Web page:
by Michael S. Kaplan, published on 2012/06/21 07:01 -04:00, original URI: http://blogs.msdn.com/b/michkap/archive/2012/06/21/10322443.aspx
People who know me know that I am not the biggest fan of the ADA -- the Americans with Disabilities Act.
Not because I think it goes too far, mind you.
But because its language has been so thematically restrictive that it is so commonly co-opted to describe limits on how far one has to go to support accessibility.
Although applied broadly by lawmakers, it is applied narrowly by all the people who would rather avoid the extra effort.
it is the inspiration behind the NOT MEDICALLY NECESSARY language created by lawyers for letters signed by doctors who work for insurance companies, like I hinted at previously here.
An analogous narrow reading of the ADA was probably behind NetFlix's lame position about the need to provide captioning for their content -- the argument that the ADA applies only to physical places and therefore could not apply to website-only businesses like Netflix’s “Watch Instantly” streaming service.
They probably wouldn't be moved by arguments like this one:
However, there was at least one person in a position to correct the company's narrow reading of the Americans with Disabilities Act.
A Federal judge. :-)
As the National Association of the Deaf posting titled Landmark Precedent in NAD vs. Netflix indicates:
Judge Ponsor denied defendant Netflix’s Motion for Judgment on the Pleadings seeking dismissal of the case. The District Court of Massachusetts is the first court in the country to hold that the Americans with Disabilities Act (“ADA”) applies to website-only businesses. The underlying lawsuit alleges that Netflix violates the ADA by failing to provide closed captioning on most of its “Watch Instantly” programming streamed on the Internet, thereby denying equal access to the deaf and hard of hearing community.
Netflix argued that the ADA applies only to physical places and therefore could not apply to website-only businesses like Netflix’s “Watch Instantly” streaming service. Judge Ponsor denied the motion, stating that it would be “irrational to conclude” that: “places of public accommodation are limited to actual physical structures…In a society in which business is increasingly conducted online, excluding businesses that sell services through the Internet from the ADA would run afoul of the purposes of the ADA and would severely frustrate Congress’s intent that individuals with disabilities fully enjoy the goods, services, privileges and advantages, available indiscriminately to other members of the general public.” Moreover, Judge Ponsor stated that the fact that the ADA “does not include web-based services as a specific example of a public accommodation is irrelevant” since such web-based services did not exist when the ADA was passed in 1990 and because “the legislative history of the ADA makes clear that Congress intended the ADA to adapt to changes in technology.”
It's funny how so many court cases go in this direction -- and how many updates to the law have.
So the legislature routinely takes an open view.
And the judiciary often ends up taking this view as well.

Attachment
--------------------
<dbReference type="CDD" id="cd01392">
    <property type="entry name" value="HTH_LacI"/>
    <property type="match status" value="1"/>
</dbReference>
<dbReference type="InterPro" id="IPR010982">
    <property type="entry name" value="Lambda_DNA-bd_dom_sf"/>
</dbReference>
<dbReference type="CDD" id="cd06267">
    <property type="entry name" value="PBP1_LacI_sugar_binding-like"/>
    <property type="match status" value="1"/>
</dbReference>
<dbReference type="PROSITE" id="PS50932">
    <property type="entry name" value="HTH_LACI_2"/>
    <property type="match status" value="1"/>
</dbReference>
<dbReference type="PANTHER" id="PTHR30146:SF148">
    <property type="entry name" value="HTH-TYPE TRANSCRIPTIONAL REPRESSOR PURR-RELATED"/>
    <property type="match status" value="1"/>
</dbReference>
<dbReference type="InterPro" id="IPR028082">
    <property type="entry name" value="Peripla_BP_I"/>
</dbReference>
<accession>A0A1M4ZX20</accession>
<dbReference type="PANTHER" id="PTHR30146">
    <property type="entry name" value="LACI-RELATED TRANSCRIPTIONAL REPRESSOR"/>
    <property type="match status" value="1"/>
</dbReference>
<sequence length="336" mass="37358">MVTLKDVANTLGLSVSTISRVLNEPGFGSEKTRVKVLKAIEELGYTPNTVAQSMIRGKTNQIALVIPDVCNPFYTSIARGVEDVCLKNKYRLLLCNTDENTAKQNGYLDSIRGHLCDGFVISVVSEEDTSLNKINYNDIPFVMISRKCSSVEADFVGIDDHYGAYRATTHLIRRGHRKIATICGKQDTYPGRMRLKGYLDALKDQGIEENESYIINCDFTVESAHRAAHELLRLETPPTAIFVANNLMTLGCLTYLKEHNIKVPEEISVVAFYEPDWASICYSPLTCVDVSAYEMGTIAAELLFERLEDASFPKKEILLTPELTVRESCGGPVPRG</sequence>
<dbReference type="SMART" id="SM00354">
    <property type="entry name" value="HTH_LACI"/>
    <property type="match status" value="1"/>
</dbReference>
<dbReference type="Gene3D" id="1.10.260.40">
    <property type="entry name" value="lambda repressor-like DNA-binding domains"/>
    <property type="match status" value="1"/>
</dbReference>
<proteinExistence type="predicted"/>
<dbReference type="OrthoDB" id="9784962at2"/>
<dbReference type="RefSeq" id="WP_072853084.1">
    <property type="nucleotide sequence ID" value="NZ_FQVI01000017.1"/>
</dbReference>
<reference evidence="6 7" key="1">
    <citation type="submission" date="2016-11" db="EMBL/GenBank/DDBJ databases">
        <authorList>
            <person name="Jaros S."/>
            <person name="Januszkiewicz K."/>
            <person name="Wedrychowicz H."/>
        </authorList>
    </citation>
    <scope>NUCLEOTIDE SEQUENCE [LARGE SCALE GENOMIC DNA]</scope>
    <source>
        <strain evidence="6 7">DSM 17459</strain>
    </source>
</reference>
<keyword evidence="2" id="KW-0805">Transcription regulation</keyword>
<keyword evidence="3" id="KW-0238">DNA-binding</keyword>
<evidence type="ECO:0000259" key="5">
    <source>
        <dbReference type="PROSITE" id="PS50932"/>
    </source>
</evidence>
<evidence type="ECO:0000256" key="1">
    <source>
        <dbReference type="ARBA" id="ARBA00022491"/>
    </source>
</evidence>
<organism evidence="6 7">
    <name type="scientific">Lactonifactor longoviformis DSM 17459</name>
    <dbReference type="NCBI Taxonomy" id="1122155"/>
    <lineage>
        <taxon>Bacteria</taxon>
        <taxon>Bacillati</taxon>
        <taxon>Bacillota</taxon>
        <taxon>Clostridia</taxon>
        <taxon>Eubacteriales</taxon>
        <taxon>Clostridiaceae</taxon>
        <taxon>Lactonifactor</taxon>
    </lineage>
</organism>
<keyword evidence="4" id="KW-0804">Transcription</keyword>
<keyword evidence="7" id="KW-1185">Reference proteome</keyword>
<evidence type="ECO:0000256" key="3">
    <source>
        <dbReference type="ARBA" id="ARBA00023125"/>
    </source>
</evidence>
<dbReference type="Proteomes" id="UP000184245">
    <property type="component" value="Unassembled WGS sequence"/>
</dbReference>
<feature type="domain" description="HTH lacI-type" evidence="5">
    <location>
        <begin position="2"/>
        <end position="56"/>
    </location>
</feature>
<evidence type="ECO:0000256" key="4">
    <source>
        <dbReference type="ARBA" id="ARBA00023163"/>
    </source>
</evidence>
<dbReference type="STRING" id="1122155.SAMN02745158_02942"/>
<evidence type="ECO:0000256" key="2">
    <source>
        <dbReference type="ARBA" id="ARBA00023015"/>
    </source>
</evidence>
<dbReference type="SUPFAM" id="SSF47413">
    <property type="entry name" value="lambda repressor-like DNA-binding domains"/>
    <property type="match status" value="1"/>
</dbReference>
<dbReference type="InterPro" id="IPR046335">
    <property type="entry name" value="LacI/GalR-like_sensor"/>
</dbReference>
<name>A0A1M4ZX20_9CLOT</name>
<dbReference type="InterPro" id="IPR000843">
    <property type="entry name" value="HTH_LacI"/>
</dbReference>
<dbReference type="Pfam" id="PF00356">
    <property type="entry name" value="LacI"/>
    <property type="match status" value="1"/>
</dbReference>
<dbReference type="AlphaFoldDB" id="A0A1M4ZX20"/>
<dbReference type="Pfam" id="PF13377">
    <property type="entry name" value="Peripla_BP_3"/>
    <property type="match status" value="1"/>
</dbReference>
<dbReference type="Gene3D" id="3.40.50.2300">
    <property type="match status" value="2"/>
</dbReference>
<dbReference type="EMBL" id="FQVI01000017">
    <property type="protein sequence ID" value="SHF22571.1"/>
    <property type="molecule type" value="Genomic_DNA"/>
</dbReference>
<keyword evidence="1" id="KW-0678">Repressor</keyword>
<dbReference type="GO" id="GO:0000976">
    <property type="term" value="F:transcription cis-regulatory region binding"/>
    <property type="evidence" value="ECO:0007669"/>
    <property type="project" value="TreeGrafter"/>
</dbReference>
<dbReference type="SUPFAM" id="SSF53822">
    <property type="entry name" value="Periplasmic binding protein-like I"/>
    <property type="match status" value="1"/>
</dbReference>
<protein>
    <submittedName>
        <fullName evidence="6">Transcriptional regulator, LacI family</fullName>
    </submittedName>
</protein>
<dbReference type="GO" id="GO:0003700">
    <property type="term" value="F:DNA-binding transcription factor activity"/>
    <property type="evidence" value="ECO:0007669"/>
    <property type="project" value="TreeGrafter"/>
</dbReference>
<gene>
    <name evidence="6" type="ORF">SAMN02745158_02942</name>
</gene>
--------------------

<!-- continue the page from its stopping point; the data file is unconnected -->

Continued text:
It is mostly the people in the big companies who look at the ADA as costs to be avoided whenever there may be a legal justification to do so who want to block this progress.
It almost makes me sad that I used a simple appeal to get my own iBOT when Premera Blue Cross originally denied it (as I described here), and then in the reconsideration made it clear that it was not a policy change.
Even though such a change might have knocked over this flimsy legal manuever and replaced it with something better.
Perhaps if I had fought for broader recognition of the inherent flaws in the "NOT MEDICALLY NECESSARILY" approach, I could have had a landmark precedent of my own!
Now I did say it almost makes me sad -- because had I pursued such a case, then I probably would never have gotten my iBot, even if I won the case.
A tremendous moral victory, to be sure. But I'm not that moral, you know?
Or maybe I'm too lazy to go that route. I'm much more the stuff of winning small battles and enjoying the spoils than of fighting big battles and bringing society forward. :-)
Thankfully, there are organizations like the National Association of the Deaf that take the wider view than I.
Between the legislation Congress has already started on during the last few years regarding online captions and precedents like this ruling, people are being forced to start treating more people like people.
Kind of The Best Of Times....
To be continued, tomorrow!
Mark on 21 Jun 2012 9:41 AM:
If I understand correctly, the closed-captions are not in the content provided by the movie studios, etc.
If it were, and netflix were stripping it out (or refusing to write software to pass it along), I could see that netflix would be in violation.
But if not, why is netflix suddenly responsible for hiring armys of people to watch movies and transcribe the dialog? Why not the movie studios who produced the content in the first place? Don't they violate the ADA by selling DVDs without captions? Or, for that matter, since voice recognition software is improving, why aren't TV manufacturers responsible for including auto-captioning software, so that all their customers can enjoy watching TV?
It seems odd to pick one company in a long chain and make it their responsibility.
Michael S. Kaplan on 21 Jun 2012 4:32 PM:
It is not just NetFlix -- Google is under pressure to provide captioning in YouTube videos, for example.
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